“I used to let it really get me down. I try to let it roll of my back these days. I don’t dwell on it and I try to focus my thoughts on the positive and get away from the negatives as quickly as I can.”


Her new, and more positive attitude has developed over the last month and is due to the near-fatal accident suffered by her mother at the end of March. Marier’s mother, who lives in Tennessee, was horseback riding when a dog ran in front of her and startled the horse. She was thrown on to the concrete and landed on her head. The resulting skull fracture and blood clot sent her into a coma.





After watching her mom lying in a hospital bed, strike outs didn’t seem that important to Marier.



“That was very scary,” Marier said. “It was really hard going to see her in Tennessee and she is lying there. It was just such a relief that she survived and could remember who I was when she came out of it.”


Her mother is still recuperating from the accident and she still hasn’t recovered use of her short-term memory. Marier left school immediately to be at her side for as long as she was needed.


“She raised me and I was willing to put everything on hold to go and help her. That is what I did and I may have to go back and be there for her after graduation and the season,” she said. “Things are headed in a very positive direction thankfully right now.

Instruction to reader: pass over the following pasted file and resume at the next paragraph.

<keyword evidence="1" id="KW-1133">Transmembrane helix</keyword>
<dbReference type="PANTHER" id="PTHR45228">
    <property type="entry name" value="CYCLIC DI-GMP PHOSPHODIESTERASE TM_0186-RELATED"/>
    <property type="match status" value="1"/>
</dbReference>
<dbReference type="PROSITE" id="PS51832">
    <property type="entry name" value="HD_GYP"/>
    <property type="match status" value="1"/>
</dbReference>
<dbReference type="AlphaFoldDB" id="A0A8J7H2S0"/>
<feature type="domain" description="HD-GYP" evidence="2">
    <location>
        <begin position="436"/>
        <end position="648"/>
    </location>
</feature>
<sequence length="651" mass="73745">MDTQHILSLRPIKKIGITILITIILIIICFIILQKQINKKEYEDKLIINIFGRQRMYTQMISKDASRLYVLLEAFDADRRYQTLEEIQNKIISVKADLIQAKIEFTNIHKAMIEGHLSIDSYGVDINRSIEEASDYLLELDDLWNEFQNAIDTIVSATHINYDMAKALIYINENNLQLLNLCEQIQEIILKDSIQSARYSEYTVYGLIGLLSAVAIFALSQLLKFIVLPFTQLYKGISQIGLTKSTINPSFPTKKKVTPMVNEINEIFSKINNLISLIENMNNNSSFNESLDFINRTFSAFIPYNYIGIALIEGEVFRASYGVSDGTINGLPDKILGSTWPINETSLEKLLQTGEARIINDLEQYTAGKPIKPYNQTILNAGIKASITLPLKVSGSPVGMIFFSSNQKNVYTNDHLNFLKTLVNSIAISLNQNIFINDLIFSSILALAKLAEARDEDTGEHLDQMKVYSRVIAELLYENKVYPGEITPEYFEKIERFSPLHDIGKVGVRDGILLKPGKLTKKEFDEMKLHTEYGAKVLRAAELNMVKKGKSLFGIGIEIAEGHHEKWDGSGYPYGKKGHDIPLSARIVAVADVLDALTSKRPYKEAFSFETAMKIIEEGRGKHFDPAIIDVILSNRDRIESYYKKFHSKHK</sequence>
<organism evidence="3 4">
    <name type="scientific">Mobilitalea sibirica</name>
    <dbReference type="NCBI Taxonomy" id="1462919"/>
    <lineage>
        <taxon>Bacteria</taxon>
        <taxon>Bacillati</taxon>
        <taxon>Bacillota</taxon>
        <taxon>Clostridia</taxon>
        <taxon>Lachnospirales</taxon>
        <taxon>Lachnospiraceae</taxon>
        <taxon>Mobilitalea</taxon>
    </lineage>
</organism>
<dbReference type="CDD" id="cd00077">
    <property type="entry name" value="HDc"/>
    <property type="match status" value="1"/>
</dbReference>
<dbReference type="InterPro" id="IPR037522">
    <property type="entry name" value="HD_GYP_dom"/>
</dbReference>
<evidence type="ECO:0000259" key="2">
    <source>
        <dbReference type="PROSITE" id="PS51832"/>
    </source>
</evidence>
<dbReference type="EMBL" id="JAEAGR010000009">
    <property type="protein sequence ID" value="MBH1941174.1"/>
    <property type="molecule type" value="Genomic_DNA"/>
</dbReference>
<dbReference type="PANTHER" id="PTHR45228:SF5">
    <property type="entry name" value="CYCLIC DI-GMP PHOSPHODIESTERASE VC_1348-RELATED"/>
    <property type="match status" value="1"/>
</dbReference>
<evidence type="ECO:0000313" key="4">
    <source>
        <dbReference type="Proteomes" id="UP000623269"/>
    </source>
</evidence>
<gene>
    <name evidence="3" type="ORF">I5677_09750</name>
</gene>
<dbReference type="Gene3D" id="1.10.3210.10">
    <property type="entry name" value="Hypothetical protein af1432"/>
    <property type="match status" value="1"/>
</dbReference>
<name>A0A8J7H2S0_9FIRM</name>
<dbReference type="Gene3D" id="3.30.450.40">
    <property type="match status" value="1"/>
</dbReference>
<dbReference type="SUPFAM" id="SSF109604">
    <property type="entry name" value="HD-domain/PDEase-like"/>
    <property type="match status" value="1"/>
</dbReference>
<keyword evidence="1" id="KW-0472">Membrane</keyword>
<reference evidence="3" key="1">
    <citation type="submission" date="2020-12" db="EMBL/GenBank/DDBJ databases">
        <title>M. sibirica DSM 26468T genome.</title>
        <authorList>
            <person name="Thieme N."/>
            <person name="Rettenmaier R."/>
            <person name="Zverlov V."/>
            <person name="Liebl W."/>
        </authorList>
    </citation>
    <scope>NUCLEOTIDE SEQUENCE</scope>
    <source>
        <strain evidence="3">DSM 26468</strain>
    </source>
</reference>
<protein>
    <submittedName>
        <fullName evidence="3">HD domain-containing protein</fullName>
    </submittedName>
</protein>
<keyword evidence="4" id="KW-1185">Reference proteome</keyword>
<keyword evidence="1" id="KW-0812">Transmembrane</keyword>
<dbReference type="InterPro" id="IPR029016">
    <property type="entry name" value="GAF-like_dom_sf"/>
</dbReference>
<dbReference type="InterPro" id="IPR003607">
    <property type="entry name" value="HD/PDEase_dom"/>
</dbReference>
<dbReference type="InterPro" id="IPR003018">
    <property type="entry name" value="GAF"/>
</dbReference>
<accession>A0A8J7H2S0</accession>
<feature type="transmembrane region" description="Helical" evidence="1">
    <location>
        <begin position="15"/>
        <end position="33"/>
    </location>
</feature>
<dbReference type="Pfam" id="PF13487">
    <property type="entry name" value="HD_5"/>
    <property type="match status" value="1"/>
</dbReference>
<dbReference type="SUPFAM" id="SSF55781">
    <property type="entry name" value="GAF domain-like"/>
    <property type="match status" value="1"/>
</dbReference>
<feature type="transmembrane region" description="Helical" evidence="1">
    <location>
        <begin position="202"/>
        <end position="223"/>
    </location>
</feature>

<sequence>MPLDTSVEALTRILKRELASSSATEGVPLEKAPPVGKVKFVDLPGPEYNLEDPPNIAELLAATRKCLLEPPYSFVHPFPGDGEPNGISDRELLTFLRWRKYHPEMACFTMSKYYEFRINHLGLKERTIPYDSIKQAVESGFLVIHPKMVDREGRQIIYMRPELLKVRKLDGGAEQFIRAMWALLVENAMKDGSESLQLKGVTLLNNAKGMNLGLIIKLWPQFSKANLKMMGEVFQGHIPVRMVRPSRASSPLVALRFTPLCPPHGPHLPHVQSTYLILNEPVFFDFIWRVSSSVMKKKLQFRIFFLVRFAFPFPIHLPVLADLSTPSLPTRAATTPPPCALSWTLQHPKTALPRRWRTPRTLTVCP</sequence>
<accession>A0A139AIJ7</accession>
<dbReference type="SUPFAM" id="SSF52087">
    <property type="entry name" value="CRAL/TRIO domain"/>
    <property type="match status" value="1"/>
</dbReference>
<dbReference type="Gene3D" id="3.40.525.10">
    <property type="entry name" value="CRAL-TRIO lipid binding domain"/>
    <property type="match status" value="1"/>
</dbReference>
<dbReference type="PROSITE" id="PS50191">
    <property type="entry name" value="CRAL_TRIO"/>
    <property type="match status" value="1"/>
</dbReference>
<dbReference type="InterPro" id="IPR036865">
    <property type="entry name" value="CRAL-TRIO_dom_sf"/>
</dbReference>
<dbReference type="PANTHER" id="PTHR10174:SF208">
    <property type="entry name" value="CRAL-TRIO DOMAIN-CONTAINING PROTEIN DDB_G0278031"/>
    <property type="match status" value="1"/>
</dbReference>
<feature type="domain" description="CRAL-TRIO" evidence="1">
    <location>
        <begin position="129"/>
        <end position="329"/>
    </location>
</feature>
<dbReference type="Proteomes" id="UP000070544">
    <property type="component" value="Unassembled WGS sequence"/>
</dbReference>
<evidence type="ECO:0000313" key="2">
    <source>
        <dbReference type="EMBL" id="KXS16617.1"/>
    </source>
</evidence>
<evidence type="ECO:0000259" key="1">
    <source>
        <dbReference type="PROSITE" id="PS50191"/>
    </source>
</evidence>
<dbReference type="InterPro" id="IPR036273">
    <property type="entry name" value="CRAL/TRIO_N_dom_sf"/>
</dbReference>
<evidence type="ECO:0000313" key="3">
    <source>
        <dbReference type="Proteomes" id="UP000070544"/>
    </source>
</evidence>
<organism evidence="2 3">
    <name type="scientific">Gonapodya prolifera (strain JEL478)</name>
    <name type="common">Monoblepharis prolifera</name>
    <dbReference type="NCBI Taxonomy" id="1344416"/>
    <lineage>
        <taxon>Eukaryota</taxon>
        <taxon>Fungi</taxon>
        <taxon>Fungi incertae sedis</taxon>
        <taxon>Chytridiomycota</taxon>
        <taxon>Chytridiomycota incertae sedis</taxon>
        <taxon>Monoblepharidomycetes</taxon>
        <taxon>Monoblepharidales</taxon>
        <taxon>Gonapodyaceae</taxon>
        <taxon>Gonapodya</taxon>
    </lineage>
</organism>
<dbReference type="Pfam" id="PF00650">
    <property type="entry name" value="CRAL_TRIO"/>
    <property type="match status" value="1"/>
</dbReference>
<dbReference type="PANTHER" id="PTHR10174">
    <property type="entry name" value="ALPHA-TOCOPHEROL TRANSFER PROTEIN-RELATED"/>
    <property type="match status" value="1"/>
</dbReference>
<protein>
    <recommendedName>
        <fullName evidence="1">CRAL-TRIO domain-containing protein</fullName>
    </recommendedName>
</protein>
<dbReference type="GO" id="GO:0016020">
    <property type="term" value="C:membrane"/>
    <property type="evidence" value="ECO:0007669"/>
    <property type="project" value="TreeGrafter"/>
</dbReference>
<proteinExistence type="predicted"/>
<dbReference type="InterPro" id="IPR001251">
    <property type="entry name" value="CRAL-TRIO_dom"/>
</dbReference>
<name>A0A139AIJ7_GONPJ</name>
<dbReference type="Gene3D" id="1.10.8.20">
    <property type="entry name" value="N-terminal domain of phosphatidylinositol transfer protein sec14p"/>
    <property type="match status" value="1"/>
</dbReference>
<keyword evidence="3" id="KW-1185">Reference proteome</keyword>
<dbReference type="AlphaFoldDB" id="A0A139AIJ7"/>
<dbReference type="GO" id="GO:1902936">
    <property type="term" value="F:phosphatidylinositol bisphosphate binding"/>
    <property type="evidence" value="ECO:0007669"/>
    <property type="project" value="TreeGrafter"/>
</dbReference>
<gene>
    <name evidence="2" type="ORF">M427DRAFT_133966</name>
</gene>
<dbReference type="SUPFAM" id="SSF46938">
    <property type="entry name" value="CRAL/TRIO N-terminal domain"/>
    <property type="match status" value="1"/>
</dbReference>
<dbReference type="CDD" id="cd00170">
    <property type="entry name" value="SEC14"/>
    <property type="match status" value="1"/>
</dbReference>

“I was so fortunate that my coaches and teachers were so understanding. Everybody told me to be there for my mom and we will find a way to work everything else out. It was such a relief that there was so much support for me. That helped ease the stress of a very stressful situation.”


The accident changed Marier’s outlook on life and helped her to focus in on what matters and what doesn’t. When it comes to the health of her family, a strikeout doesn’t seem as significant as it did just a month ago.


“Before my mom’s accident, I would stress out about the littlest most insignificant things,” Marier recalls. “I would worry about striking out or a bill that I would have to pay but those things mean nothing when it comes to my mom’s health. Everything is in perspective now and it took my mom almost dying to make that happen. It is so much easier now to realize that softball is important but it isn’t everything.”